final until disposition of timely filed motion for rehearing.
Appeal from non-final orders from the Circuit Court for
Miami-Dade County, Thomas J. Rebull, Judge. Lower Tribunal
Alfonso E. Oviedo-Reyes, for appellants.
Bradley Arant Boult Cummings, LLP, and Tabitha S. Etlinger
(Tampa), for appellee.
EMAS, C.J., and SCALES and HENDON, JJ.
Taufer ("Taufer"), Hilda E. Lacayo and Mauricio
Lacayo, ("Tenants"), appeal from the trial
court's denial of their motions to vacate, reconsider, or
stay the order granting writ of possession to Wells Fargo
Bank, N.A.("Bank"). For the following
reasons, we dismiss the appeal.
2014, the final judgment of foreclosure was rendered in favor
of the Bank. The Bank and Taufer subsequently entered into a
2015 stipulation, ratified by the trial court, in which
Taufer withdrew all of her post-judgment motions and
stipulated to the immediate issuance of a certificate of
title. Title was issued to the Bank.
between the final judgment of foreclosure and the stipulation
and title transfer, Taufer leased the premises to the
Tenants. When the Bank filed its 2015 motion for writ of
possession, and timely filed notice to vacate, Taufer and the
Tenants objected, and filed the following four motions: 1)
motion to reconsider or vacate the order granting writ of
possession to the Bank, pursuant to Florida Rule of Civil
Procedure 1.530; 2) motion to reconsider or vacate the order
pursuant to Florida Rule of Civil Procedure 1.540; 3) motion
to stay the order granting writ of possession pending appeal;
4) motion to stay the order granting writ of possession for
45 days to allow the tenants to find new living arrangements.
All were properly denied by the trial court.
initial matter, the appellants herein lack standing to attack
the validity of the final judgment of foreclosure. The
Tenants took their interest in the property subject to a
recorded lis pendens and final judgment of foreclosure. The
Tenants are bound by that judgment. Furthermore, Taufer
waived her right to challenge the final judgment when she
stipulated to the title transfer. See e.g.,
Carlisle v. U.S. Bank, Nat'l Ass'n for Harborview
2005-10 Tr. Fund, 225 So.3d 893, 895 (Fla. 3d DCA 2017)
(holding that as a purchaser post-lis pendens, Carlisle had
no rights in the property at the time the litigation
commenced, and he purchased the property subject to and bound
by any judgment rendered in the foreclosure action).
review of a final order, in order to invoke this Court's
jurisdiction to review a non-final order, an appellant must
file a notice within thirty days of rendition of the order to
be reviewed. Fla. R. App. P. 9.130(b). Here, the writ of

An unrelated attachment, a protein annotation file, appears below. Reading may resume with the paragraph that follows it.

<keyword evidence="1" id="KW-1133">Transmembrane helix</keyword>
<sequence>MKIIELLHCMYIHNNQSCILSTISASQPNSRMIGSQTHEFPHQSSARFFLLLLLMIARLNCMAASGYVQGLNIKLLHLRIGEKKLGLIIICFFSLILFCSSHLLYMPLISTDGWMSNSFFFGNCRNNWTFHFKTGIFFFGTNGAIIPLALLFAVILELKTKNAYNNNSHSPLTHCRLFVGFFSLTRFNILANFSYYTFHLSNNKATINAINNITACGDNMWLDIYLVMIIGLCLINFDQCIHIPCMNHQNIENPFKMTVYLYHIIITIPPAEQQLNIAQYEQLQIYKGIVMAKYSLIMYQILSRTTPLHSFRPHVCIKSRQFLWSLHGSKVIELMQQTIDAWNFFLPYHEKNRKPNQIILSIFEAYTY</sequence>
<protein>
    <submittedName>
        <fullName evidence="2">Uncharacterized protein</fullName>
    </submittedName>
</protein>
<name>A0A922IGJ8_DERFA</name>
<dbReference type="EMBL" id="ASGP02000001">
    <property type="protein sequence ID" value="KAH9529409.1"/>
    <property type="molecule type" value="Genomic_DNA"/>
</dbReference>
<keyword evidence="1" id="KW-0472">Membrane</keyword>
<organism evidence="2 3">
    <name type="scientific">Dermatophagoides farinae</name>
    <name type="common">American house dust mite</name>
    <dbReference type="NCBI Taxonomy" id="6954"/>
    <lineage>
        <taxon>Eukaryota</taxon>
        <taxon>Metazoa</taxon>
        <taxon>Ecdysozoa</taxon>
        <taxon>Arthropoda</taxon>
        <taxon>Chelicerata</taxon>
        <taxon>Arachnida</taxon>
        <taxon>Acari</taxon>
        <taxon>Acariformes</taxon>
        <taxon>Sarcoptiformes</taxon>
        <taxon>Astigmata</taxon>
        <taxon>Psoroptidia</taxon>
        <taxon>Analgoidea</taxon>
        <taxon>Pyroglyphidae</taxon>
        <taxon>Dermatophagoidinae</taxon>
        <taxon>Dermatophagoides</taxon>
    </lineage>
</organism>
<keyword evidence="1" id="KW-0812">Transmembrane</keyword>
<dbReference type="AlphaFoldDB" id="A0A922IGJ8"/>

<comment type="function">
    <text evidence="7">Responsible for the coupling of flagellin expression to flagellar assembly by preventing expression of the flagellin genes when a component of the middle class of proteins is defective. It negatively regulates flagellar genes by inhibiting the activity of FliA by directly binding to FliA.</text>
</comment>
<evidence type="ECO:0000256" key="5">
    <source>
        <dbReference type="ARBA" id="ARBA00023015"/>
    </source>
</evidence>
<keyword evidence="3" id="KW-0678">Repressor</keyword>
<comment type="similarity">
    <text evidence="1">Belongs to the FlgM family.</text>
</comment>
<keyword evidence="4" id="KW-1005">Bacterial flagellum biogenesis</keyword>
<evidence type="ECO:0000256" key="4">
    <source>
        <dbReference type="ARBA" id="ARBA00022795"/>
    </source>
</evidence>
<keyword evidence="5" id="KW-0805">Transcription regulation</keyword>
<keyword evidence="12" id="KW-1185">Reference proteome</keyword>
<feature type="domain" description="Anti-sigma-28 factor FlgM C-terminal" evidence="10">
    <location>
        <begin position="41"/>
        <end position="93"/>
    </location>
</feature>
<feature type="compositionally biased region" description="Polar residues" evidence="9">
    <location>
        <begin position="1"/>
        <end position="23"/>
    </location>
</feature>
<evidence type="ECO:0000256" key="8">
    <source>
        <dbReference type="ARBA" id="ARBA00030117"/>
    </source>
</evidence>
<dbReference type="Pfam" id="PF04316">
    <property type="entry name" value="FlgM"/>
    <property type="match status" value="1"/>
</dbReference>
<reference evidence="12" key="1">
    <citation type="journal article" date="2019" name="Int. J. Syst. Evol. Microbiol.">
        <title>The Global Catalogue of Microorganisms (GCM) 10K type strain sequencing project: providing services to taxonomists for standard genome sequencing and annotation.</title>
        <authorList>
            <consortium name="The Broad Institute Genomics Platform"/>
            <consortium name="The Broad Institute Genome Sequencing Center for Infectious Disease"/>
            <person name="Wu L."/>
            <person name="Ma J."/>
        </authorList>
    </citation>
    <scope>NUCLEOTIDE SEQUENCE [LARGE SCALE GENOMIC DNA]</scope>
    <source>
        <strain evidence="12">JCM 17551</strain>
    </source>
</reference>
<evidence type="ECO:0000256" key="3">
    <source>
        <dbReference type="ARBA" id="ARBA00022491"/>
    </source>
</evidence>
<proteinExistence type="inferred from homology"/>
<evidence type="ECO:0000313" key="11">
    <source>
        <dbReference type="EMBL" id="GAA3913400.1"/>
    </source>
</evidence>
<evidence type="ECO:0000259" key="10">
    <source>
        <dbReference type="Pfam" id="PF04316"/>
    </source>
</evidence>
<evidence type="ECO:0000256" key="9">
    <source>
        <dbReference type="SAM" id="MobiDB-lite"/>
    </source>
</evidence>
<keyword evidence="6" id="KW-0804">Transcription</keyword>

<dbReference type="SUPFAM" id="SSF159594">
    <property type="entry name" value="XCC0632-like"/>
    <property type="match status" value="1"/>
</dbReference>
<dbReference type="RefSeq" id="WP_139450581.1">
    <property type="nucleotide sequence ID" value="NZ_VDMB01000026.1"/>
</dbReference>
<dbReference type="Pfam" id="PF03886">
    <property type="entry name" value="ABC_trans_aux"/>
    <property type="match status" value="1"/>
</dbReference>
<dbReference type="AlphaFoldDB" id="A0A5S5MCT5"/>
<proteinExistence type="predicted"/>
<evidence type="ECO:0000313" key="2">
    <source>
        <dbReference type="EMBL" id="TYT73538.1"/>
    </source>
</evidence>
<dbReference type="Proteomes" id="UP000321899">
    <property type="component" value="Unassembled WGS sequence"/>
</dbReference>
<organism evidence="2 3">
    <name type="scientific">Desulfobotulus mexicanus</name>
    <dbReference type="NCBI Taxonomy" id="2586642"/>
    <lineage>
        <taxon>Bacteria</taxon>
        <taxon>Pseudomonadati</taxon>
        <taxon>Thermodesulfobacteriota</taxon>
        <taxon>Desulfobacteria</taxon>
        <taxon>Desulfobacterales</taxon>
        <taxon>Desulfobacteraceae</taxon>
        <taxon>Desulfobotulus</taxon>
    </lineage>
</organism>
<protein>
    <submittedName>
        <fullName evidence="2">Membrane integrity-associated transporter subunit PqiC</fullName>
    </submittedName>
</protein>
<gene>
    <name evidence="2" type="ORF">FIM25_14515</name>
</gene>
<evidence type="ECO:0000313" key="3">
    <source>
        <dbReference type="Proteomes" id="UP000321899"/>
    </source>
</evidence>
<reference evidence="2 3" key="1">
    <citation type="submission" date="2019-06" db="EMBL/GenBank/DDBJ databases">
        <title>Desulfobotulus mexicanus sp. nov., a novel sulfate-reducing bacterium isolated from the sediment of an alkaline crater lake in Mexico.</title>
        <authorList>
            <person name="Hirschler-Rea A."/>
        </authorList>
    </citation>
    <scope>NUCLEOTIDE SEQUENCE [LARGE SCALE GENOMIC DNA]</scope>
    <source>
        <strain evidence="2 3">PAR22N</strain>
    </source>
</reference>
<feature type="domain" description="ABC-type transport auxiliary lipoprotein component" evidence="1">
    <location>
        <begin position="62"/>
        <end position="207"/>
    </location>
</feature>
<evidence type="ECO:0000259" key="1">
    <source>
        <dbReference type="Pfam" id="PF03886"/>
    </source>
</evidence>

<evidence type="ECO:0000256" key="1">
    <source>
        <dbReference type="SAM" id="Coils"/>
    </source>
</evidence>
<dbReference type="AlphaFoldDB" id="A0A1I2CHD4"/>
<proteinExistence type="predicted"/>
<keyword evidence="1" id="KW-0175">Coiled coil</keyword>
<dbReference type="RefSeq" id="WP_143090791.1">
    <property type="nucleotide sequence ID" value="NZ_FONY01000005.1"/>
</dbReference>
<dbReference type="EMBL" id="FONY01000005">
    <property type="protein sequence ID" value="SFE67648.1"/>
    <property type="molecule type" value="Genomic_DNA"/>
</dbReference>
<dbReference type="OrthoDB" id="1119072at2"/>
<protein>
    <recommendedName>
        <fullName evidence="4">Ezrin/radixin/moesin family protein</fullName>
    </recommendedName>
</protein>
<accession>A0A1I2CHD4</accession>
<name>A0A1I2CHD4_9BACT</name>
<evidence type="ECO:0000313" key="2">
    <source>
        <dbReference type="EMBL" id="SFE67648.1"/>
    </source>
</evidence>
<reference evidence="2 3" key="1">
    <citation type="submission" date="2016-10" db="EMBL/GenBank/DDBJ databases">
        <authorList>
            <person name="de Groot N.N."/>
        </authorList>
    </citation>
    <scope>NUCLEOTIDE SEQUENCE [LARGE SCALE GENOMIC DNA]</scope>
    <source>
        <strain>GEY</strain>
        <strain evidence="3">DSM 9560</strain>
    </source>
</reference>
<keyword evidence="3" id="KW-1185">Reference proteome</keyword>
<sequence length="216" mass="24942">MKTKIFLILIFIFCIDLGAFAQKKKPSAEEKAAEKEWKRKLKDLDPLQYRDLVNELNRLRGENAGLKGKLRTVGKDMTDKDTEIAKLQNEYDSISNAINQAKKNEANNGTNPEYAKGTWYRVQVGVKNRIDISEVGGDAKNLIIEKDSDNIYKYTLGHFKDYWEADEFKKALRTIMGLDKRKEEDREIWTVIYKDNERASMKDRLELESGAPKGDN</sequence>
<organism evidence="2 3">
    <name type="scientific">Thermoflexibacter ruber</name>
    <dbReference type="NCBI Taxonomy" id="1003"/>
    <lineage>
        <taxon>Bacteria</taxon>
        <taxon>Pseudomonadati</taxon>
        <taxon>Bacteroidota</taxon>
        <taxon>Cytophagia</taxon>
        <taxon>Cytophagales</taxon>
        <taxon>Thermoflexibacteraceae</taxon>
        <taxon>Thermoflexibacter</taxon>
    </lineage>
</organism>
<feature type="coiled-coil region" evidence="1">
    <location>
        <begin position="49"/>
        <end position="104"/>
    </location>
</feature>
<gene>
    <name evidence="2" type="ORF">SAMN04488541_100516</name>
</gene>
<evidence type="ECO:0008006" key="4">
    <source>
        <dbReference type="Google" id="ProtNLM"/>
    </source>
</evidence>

possession was rendered on August 16, 2018, and the notice of
appeal was filed on October 4, 2018. Appellants' failure
to file a notice of appeal within thirty days of rendition
precludes this Court from exercising jurisdiction over the
appeal. See Bryant v. Wells Fargo Bank, N.A., 182
So.3d 927 (Fla. 3d DCA 2016). As well, Florida Rule of Civil
Procedure 1.540 cannot be directed toward non-final orders
such as the order granting the writ of possession. See
Hollifield v. Renew & Co., 18 So.3d 616, 617 (Fla.
1st DCA 2009) ("Rule 1.540 authorizes a trial court to
grant relief 'from a final judgment, decree, order, or
proceeding'-not from a non- final order . . . .").
Motions for reconsideration apply to "nonfinal,
interlocutory orders, and are based on a trial court's
'inherent authority to reconsider and, if deemed
appropriate, alter or retract any of its nonfinal rulings
prior to entry of the final judgment or order
terminating an action . . . .'" Seigler v.
Bell, 148 So.3d 473, 478-79 (Fla. 5th DCA 2014) (quoting
Silvestrone v. Edell, 721 So.2d 1173, 1175 (Fla.
1998) (citations omitted, emphasis added)); see also
Bettez v. City of Miami, 510 So.2d 1242, 1243 (Fla. 3d
DCA 1987) ("It is well settled in this state that a
trial court has inherent authority to reconsider . . . any of
its interlocutory rulings prior to entry of a final
judgment or final order in the cause.") (emphasis
added); see also Bryant, 182 So.3d at 930
("Moreover, even if the motion to vacate had been the
proper procedural vehicle below, we are without jurisdiction
to review the trial court's denial of that motion because
it does not fall within the range of appealable, non-final
orders provided by Rule 9.130(a)(3).").
issue raised by the appellants for the first time on appeal
is the federal Protecting Tenants at Foreclosure Act of
2009. The appellants did not raise this issue
below and cannot raise it for the first time on appeal.
Gables Ins. Recovery, Inc. v. Citizens Prop. Ins.
Corp., 261 So.3d 613, 620 (Fla. 3d DCA 2018) (holding,
in order to raise an issue on appeal, it must be presented to
the trial court, and the specific legal argument or ground to
be argued on appeal must be part of that presentation).
Finally, the arguments in support of the motions to stay are,
essentially, unauthorized and untimely challenges to the
final judgment of foreclosure, rendered in 2014. The
remaining arguments on appeal are without merit. We therefore
dismiss the appeal.